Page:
Hernandez exhibited an open perspective on city government’s capacity to both benefit and harm its citizens. On one hand, she pointed out, she had participated in the process of government as a member of a key municipal panel.
“I have been very involved in a lot of community aspects, including as a member of the public works commission,” she said. “I was appointed by [councilman] Bill Kruger.”
It is Kruger, who resigned in September for personal reasons that have not been made clear,  whom Hernandez and the three others in the race – Ray Marquez, Jesse Singh and Rossana Mitchell – are vying to replace.
“It is critical that our quality of life be maintained and that we have a city government open to the needs and wishes of its residents,” Hernandez said. “I believe I have demonstrated that through my commitment and energy on the public works commission.”
Conversely, Hernandez said, the city of Chino Hills has not always lived up to the ideal of serving its residents and has in some instances abused its authority in dealing with certain individuals, she said. If elected to the city council, she promised to be a bulwark against municipal government bullying its constituents.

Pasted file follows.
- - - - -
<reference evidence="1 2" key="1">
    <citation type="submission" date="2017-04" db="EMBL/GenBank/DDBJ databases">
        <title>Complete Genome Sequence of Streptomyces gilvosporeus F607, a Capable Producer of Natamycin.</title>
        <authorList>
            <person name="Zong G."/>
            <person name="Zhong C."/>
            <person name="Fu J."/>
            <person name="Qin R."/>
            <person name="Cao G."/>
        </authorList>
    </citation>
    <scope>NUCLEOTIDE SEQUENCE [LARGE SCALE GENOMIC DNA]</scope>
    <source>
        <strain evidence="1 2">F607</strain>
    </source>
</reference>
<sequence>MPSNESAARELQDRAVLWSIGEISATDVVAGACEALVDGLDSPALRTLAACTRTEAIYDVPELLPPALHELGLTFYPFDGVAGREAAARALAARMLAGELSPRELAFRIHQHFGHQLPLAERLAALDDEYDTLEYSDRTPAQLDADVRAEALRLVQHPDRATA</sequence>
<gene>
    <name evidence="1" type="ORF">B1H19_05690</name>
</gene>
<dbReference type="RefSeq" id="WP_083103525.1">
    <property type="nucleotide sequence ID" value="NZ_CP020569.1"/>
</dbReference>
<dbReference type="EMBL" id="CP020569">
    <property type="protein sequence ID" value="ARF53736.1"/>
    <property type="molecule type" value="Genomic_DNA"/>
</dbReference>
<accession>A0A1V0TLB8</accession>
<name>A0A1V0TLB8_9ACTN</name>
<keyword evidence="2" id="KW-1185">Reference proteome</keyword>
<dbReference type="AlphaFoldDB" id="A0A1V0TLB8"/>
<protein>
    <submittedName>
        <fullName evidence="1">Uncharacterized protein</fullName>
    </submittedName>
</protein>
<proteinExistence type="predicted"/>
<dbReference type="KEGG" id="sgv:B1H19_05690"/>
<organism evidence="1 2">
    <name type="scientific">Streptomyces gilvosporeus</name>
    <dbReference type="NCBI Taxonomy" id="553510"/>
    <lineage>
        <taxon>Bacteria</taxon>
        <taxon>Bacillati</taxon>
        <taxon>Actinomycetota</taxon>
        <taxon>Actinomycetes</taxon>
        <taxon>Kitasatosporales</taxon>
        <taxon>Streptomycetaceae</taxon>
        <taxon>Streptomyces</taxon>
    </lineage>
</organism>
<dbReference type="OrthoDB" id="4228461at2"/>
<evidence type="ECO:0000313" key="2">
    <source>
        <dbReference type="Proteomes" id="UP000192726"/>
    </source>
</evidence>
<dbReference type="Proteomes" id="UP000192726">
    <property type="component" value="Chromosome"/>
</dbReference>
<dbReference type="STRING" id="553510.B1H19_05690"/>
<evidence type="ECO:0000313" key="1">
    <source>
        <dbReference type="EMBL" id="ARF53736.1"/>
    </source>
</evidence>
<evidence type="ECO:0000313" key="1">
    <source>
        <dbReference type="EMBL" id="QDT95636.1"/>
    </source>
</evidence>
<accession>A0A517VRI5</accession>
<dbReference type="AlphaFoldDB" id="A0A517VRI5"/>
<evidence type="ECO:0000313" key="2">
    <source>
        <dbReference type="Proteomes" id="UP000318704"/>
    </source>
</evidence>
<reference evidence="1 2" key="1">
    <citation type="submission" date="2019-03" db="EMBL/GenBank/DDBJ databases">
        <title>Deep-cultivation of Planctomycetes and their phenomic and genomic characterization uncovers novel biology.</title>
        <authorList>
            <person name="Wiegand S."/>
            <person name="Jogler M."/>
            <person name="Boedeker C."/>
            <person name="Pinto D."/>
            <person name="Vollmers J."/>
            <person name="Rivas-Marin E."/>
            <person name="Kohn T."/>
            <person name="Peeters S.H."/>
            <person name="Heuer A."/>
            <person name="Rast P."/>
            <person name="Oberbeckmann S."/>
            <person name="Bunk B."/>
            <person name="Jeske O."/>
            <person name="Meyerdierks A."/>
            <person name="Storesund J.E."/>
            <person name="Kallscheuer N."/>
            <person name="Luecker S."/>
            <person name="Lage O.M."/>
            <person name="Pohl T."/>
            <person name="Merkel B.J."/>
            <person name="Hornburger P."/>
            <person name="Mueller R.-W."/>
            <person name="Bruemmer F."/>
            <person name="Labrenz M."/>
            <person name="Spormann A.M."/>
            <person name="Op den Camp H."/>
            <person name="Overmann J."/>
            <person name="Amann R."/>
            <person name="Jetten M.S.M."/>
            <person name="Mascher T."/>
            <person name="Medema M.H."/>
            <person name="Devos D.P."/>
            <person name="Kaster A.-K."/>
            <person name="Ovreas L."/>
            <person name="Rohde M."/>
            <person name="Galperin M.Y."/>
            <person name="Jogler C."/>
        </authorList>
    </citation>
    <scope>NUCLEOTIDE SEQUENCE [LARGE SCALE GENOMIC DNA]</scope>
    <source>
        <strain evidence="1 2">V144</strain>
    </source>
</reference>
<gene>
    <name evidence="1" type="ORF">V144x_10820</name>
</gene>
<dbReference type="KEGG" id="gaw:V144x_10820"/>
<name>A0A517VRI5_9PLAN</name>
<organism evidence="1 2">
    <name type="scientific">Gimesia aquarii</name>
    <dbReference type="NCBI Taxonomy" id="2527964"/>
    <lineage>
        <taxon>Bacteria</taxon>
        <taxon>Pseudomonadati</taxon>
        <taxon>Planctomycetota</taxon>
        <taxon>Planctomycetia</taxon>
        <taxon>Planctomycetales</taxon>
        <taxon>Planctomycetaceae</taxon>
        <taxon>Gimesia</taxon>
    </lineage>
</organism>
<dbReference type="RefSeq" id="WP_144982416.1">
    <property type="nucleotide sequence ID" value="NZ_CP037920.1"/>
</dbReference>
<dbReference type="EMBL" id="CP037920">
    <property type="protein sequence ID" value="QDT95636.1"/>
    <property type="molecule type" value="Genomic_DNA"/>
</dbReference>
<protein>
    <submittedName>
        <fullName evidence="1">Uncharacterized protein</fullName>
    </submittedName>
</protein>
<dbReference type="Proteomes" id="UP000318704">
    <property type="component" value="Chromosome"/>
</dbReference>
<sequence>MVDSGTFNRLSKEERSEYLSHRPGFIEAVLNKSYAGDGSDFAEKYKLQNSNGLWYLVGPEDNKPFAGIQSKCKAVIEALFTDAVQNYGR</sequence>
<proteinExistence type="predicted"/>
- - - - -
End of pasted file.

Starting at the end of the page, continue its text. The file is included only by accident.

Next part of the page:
“I think we also have a challenge with how we are addressing issues that create a conflict between city government and residents,” she said. “I am concerned that we have ended up in litigation with three different families and sent two residents to jail. I believe we need to find a way of resolving these issues without becoming litigious with folks who live in our city.”
Hernandez’ reference in one instance was to Charles and Lisa Price, the proprietors of the no-kill animal shelter Priceless Pets, against whom the city attorney’s office filed misdemeanor charges relating to the couple keeping 27 dogs on their 13-acre dog rescue operation at 2810 English Road in contravention of an ordinance prohibiting more than nine animals from being hosted on a property, no matter its size.